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View a recording of this webinar on YouTube in English, Arabic, French, Portuguese or Spanish


The Knight Center has joined forces with UNESCO and WHO to offer another great opportunity for journalists around the world who want to improve their coverage of the COVID-19 pandemic. We gathered an outstanding group of science journalists, scientists and other experts who will offer a three-hour webinar, as part of our efforts to help journalists cope with the evolving COVID-19 crises coverage. The webinar will also address ways to combat disinformation.

This program is organized by the University of Texas at Austin’s Knight Center for Journalism in the Americas, in partnership with UNESCO, funded by the World Health Organization and UNESCO’s Multi-Donor Programme on Freedom of Expression and Safety of Journalists.

This event, held in English, will be also be available via simultaneous interpretation to Arabic, French, Portuguese and Spanish on Thursday, Jan. 27, 2022 from 9 a.m. to 12 p.m. U.S. Central Time (GMT -6) – Find out here the time in your city.

Visit the Knight Center’s COVID-19 Courses & Resources section for more.



9 am: Opening Session

All three panels will be moderated by Deborah Blum, director of MIT’s Knight Science Journalism Program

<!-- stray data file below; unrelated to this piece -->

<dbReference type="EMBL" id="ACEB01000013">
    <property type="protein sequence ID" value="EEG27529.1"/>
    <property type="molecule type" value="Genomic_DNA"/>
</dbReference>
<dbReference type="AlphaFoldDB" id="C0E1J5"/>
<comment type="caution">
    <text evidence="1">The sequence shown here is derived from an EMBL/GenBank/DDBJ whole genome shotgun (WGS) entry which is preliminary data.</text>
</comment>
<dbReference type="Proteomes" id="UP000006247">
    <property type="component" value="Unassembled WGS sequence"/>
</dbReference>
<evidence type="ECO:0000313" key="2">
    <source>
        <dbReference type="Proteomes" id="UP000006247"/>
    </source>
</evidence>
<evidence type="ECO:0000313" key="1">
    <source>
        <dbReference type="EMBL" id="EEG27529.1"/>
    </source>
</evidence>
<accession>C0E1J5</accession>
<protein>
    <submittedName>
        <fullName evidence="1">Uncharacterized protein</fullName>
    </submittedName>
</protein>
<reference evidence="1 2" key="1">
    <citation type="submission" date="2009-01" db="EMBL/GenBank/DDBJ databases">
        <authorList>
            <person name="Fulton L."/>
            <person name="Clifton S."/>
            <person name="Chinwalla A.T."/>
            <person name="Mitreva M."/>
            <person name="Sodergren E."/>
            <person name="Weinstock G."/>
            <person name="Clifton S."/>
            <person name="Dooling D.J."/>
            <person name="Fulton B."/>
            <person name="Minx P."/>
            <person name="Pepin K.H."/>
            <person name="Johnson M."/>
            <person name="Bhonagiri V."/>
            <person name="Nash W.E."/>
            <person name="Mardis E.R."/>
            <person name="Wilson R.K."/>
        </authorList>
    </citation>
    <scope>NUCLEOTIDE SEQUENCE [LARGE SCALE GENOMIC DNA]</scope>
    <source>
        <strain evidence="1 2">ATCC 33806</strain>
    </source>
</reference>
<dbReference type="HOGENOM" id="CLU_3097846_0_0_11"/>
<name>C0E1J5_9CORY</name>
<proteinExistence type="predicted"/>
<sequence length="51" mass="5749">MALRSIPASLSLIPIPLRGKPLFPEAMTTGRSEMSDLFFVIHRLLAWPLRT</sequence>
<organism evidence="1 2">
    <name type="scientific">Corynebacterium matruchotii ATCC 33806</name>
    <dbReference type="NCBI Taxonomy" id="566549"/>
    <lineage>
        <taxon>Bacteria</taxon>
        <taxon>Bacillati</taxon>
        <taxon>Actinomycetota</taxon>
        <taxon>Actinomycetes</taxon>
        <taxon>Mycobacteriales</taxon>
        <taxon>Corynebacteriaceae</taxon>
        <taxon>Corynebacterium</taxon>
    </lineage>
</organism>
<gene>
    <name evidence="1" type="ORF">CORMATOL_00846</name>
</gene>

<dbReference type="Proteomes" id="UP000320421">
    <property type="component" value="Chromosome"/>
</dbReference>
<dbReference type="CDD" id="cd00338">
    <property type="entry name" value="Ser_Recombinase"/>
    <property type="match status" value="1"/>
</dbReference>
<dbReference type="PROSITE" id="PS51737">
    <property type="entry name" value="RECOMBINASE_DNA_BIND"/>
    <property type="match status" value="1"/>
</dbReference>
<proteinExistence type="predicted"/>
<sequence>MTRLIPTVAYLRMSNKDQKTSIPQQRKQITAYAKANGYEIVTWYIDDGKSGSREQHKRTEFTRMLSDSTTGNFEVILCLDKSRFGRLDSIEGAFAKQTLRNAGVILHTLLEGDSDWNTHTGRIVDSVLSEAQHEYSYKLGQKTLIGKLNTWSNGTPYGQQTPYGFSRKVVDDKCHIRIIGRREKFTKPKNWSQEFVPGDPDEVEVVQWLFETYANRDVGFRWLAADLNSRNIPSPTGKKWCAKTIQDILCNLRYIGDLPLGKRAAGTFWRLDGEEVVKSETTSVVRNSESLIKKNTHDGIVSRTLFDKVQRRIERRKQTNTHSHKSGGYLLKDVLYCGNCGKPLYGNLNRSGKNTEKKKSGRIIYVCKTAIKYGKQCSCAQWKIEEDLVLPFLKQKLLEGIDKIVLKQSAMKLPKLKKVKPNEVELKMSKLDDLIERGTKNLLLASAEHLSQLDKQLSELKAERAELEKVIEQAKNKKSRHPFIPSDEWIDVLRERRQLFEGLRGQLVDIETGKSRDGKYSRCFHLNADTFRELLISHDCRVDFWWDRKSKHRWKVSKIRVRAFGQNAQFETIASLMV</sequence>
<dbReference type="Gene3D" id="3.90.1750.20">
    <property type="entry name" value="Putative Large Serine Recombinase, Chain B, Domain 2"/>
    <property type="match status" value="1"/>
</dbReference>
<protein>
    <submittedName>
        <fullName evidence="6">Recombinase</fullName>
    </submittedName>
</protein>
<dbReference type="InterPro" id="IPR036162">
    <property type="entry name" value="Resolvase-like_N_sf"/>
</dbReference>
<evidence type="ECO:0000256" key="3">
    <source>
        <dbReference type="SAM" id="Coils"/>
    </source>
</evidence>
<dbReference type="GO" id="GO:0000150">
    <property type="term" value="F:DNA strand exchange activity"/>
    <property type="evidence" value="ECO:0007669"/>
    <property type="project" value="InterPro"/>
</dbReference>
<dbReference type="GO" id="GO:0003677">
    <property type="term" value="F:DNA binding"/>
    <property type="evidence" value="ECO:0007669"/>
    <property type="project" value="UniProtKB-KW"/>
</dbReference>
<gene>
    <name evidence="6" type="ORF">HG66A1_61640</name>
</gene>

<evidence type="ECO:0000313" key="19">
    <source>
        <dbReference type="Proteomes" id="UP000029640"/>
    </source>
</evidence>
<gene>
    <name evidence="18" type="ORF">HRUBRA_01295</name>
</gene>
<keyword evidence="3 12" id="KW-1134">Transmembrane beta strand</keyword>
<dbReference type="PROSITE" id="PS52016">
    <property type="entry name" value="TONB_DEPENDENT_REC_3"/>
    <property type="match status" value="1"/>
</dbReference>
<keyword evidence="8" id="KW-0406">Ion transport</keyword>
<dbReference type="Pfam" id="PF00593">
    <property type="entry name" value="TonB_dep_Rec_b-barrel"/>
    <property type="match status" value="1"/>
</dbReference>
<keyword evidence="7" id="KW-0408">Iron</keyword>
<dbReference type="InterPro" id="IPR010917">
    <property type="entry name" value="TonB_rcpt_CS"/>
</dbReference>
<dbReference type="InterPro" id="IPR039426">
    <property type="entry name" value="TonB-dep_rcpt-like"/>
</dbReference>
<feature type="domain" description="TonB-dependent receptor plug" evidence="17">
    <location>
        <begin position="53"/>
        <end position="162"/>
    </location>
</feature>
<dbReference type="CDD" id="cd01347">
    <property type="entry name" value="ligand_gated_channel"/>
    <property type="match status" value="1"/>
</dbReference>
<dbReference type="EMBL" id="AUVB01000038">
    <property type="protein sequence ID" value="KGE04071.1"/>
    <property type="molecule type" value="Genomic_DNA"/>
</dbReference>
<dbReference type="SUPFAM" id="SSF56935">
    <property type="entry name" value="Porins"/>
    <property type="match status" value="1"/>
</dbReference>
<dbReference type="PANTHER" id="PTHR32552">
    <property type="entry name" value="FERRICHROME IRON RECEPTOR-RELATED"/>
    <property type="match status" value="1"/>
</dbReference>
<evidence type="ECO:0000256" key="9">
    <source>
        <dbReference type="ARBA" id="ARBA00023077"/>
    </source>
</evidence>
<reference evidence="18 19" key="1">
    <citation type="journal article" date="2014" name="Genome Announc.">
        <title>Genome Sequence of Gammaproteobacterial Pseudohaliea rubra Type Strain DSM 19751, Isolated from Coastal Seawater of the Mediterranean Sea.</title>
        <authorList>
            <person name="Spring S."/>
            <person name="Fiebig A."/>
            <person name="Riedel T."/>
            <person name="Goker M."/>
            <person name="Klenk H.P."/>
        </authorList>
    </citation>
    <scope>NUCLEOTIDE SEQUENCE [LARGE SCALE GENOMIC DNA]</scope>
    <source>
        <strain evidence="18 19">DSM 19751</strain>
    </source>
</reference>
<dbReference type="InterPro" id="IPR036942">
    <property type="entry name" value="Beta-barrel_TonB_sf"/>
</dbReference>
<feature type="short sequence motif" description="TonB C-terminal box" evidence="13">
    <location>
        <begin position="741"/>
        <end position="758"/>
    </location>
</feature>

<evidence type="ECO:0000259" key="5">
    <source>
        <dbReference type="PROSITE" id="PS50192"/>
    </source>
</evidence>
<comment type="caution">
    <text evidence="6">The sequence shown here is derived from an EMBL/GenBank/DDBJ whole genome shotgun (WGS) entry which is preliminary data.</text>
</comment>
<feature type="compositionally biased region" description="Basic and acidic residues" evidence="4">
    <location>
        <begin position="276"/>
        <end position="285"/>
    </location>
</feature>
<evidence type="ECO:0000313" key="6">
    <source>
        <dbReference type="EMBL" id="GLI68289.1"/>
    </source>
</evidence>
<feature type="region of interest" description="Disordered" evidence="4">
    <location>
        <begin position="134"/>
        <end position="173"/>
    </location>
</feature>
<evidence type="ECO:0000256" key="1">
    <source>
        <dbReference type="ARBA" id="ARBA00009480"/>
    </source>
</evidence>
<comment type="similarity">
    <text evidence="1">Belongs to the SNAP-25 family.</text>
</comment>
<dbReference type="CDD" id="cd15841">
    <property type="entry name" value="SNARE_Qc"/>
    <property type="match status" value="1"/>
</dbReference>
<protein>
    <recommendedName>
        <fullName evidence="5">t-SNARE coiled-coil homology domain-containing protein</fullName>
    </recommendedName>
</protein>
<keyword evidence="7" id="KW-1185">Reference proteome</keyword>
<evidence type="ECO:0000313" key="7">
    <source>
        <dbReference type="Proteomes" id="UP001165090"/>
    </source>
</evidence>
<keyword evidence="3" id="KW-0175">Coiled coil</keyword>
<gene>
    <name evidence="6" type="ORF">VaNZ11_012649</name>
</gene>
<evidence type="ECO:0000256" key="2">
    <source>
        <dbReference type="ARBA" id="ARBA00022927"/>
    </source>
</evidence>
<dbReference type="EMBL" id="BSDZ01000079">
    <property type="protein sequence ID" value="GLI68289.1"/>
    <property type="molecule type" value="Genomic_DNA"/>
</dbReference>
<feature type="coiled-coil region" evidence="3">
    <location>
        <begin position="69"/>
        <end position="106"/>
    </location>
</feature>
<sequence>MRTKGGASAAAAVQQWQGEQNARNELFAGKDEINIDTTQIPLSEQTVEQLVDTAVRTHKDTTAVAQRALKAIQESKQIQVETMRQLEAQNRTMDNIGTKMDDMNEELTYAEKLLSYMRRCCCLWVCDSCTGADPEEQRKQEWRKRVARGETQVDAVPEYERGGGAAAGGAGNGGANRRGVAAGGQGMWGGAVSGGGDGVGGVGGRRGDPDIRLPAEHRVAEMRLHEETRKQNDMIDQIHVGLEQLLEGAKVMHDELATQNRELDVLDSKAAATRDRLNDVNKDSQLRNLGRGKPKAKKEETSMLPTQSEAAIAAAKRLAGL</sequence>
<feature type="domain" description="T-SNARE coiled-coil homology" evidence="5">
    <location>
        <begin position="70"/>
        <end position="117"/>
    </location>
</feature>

9:10 a.m.: Panel 1: Disinformation & evolving data. Panelists will help journalists navigate the challenges associated with the inequitable distribution of information, and ever-evolving data, surrounding COVID-19. We’ll hear from: 


10 a.m.: Panel 2: Mutations & variants. Panelists will deepen journalists’ understanding of COVID-19 mutations and variants, along with the changeability of the virus. We’ll hear from:


11 a.m.: Panel 3: Vaccines & medications. Panelists will offer up important, global context for journalists covering new developments about COVID-19 vaccines and medications. We’ll hear from:




Guilherme Canela

Guilherme Canela

Guilherme Canela holds the position of chief of the section of Freedom of Expression and Safety of Journalists at UNESCO headquarters in Paris. For 8 years, he held the position of Communication and Information Regional Adviser for Latin America and the Caribbean at UNESCO Montevideo Office. During those years, he performed as Regional Coordinator of the UNESCO Initiative for the Promotion of Democracy and Freedom of Expression in judicial systems in Latin America. He was also the Secretary of the Regional Committee of the UNESCO Memory of the World Programme for Latin America and the Caribbean, and focal point of the Organization for issues related to the safety of journalists.


Gabriella Stern

Gabriella Stern